s with so many glass-walled boardrooms in West Hollywood, a media mogul sits at the head of the table to do some big-money business. Pencil in hand, Kim Kardashian flicks through a binder of emoji ideas, finally ticking off a red bandanna, tanning oil and a swimsuit.
“I should take a photo of myself in the Pablo one-piece, and you can use that,” the reality television star says, referring, in the true vertically integrated nature of modern celebrity, to her husband Kanye West’s merchandise line. Later she will Instagram a selfie in the swimsuit that her app developer, Whalerock Industries, will turn into an emoji and include in an app that her fans can download for $1.99.
It’s easy to scoff at this and pretty much everything else Kim Kardashian does. The embodiment of the selfie era, she has stoked the notoriety she gained from a sex tape a decade ago by sharing almost every detail of her life, begetting, like some nightmare mash-up of Andy Warhol and Groundhog Day, perpetually more fame.
But in obsessing over the details of an avatar, Kardashian has stumbled into an entirely new way to monetise fame, and she’s been shrewd enough to capitalise on a massive scale. Kardashian stars in a mobile game, Kim Kardashian: Hollywood, in which players create their own celebrity, befriend Kim and work their way onto the A-list.
Vapid, yes, but the numbers look very smart. Since its June 2014 launch, Kim Kardashian: Hollywood has been downloaded 45 million times and generated $160 million in revenue. Forbes estimates that Kardashian has pocketed $45 million from it over that period. This year she earned $51 million to land at No 42 on Forbes’s Celebrity 100 list; 40 percent of her yearly paycheque came from the game.
She’s not alone. As gaming has moved from consoles to desktops to smartphone apps, the ability to create a marketable game has spread from pro athletes to pretty much anyone with a following. Some are obvious: Action hero Jason Statham in a shoot ’em up game. Football announcer Tony Gonzalez, a former all-pro, coaches personal training sessions. But many are ploughing niches at the end of the long tail: Tom Hanks, an avid typewriter collector, built an app that simulates writing on a typewriter, while William Shatner’s Shatoetry composes poetry for purchasers. From pretty much nowhere at the beginning of the decade, celebrity-driven mobile games have become a $200-million-a-year business, Forbes estimates, with at least 30 celebrities—including 12 of the Celebrity 100—either boasting their own mobile game or ready to release one.
“I became really intrigued with the tech world. I started spending a lot of time in San Francisco,” says Kardashian, without a hint of irony. “I realised this is really going to be the next cycle of my career and this is what I want to focus on.”
Spending time in San Francisco, either literally or figuratively, means adapting to Silicon Valley’s payment model. Rather than take a flat licensing fee, the vast majority of celebrities make money from apps the way you might if you managed to get something into the App Store: The more it sells, the more you make. At times, they’ll negotiate a minimum guarantee.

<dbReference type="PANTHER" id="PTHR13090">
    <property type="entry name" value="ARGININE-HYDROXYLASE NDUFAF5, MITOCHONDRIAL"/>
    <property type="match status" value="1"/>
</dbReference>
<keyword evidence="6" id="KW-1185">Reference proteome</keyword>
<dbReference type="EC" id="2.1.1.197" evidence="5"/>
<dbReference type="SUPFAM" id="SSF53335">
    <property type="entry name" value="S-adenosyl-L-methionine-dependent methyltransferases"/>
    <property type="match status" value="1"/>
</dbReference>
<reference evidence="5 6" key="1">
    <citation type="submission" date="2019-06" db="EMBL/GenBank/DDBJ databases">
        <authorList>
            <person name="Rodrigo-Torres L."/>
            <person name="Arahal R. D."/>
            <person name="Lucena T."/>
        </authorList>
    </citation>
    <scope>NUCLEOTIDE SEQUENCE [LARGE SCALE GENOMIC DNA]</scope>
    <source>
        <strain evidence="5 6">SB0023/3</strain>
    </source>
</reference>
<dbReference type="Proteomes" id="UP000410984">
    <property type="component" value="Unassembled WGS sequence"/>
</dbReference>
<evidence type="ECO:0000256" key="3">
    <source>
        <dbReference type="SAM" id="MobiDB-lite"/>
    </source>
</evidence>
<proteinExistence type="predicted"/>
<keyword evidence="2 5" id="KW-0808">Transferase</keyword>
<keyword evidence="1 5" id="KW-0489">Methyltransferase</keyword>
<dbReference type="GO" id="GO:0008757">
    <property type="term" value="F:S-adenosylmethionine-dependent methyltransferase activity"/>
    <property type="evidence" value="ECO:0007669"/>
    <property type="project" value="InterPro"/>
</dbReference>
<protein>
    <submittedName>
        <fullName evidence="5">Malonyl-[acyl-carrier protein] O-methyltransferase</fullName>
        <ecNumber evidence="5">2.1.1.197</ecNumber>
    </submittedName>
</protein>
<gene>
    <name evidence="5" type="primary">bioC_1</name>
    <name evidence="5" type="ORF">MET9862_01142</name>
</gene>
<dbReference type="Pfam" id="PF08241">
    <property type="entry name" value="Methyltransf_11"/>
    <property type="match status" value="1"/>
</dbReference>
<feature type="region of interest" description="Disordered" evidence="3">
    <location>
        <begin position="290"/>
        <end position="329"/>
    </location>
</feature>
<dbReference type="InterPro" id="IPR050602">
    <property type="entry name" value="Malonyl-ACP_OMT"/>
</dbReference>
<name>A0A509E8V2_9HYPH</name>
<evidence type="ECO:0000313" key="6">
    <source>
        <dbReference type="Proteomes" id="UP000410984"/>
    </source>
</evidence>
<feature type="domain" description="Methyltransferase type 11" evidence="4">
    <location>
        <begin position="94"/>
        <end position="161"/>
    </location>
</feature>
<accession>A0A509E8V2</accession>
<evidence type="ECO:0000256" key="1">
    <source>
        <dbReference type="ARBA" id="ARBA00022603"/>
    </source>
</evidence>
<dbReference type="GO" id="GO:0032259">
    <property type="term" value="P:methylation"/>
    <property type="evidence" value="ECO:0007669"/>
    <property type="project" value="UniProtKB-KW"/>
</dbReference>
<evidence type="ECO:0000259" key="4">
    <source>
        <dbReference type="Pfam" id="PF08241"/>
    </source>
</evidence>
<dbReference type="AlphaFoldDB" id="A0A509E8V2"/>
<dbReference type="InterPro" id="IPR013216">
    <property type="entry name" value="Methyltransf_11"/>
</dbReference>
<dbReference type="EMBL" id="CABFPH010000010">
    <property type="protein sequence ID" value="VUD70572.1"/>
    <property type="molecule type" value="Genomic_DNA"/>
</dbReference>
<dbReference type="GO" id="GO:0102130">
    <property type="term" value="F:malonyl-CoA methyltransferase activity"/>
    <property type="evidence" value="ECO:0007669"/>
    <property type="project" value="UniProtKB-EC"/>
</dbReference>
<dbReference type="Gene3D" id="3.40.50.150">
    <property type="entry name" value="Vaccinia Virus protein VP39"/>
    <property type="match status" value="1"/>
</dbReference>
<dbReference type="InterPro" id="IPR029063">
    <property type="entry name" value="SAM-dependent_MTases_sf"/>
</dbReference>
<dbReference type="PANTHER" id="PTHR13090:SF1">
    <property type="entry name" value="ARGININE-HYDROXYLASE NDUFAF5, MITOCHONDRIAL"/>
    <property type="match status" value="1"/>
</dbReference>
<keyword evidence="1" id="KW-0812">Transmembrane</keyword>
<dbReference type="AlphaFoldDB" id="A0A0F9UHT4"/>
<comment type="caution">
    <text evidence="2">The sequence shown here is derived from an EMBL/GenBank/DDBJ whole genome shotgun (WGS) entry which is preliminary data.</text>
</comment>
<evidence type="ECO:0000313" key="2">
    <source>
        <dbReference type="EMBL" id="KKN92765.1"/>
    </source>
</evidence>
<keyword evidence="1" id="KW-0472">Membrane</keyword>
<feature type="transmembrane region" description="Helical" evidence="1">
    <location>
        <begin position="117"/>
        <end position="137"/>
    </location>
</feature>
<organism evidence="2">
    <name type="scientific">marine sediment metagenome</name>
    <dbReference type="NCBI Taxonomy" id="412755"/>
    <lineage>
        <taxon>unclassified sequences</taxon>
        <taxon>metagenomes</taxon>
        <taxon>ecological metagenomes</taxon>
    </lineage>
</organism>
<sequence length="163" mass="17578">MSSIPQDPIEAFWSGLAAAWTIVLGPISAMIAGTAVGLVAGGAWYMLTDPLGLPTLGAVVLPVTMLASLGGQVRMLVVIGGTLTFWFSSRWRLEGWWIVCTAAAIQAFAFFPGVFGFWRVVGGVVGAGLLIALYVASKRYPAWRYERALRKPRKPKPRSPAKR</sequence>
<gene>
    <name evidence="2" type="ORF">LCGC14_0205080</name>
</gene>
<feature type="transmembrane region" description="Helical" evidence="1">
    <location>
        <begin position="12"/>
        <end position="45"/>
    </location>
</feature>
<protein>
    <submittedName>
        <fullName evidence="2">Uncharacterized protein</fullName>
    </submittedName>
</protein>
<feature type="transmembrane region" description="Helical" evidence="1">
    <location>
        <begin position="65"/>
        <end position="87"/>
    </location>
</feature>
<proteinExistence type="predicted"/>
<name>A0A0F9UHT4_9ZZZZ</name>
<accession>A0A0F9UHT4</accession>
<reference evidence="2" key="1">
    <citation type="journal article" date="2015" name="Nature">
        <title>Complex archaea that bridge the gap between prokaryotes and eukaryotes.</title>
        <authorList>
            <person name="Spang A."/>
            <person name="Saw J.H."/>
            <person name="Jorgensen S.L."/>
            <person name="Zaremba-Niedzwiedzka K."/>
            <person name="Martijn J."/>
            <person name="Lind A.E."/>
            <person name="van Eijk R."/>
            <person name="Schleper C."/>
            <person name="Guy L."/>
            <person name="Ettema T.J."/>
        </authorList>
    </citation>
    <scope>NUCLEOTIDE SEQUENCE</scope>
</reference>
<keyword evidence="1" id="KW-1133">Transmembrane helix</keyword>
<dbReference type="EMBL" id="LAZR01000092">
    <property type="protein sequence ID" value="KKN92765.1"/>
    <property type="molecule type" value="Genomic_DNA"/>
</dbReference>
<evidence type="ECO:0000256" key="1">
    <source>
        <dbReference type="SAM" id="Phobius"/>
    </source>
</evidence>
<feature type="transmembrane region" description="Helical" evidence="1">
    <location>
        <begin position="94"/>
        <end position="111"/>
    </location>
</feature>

As with most things celebrity, it’s a hits business. Kardashian’s game is a groundbreaker. Comedian Ellen DeGeneres isn’t far behind: She leveraged her smart and goofy persona with Heads Up!, a trivia game that’s been downloaded 25.5 million times and clocked an estimated $25.9 million in sales since its 2013 launch. YouTube videogame commentator PewDiePie—whose game, Legend of the Brofist, allows you to pretend you’re him and fight with cartoon barrels—has a run rate of almost $1 million a month, according to data provider ThinkGaming.
But since the core component of entrepreneurship is risk, the games that fail wind up yielding very little to the celebrity and put pressure on the game producers. In Hollywood, where celebrity socialism still rules, the free market now exists on everyone’s phones.
While the genesis ultimately goes back to pinball and slot machines, the father of modern celebrity gaming was, unsurprisingly, Michael Jackson, with his 1990 Sega game, Michael Jackson’s Moonwalker, which console players could dance through. Still, it was mostly a boys’ thing; the percentage of adults who owned and regularly used consoles was small, and videogame players skewed heavily male, cutting off at least half the potential market.
Now, however, pretty much all of us have a game platform in our pocket and purse at all times. The smartphone has opened the industry up to a far wider audience—55 percent of mobile gamers are women, according to research firm EEDAR—and helped the celebrities shilling for it make millions more from back-end profits over upfront endorsement deals.
“I love my big computer, but I can’t even tell you the last time I sat in front of it,” says Kardashian, 35, gesturing to her iPhone 6 Plus with her white-painted nails. “I’m always on my phone.”
Leading the charge in celebrity-driven mobile games is Glu Mobile, the San Francisco-based developer behind Kardashian’s and Katy Perry’s games. Owned in part by Chinese tech giant Tencent, Glu has bet big on star subjects: 30 percent of its $249.9 million in 2015 revenue came from games with celebrity names in the title, including $71.8 million generated by Kim Kardashian: Hollywood.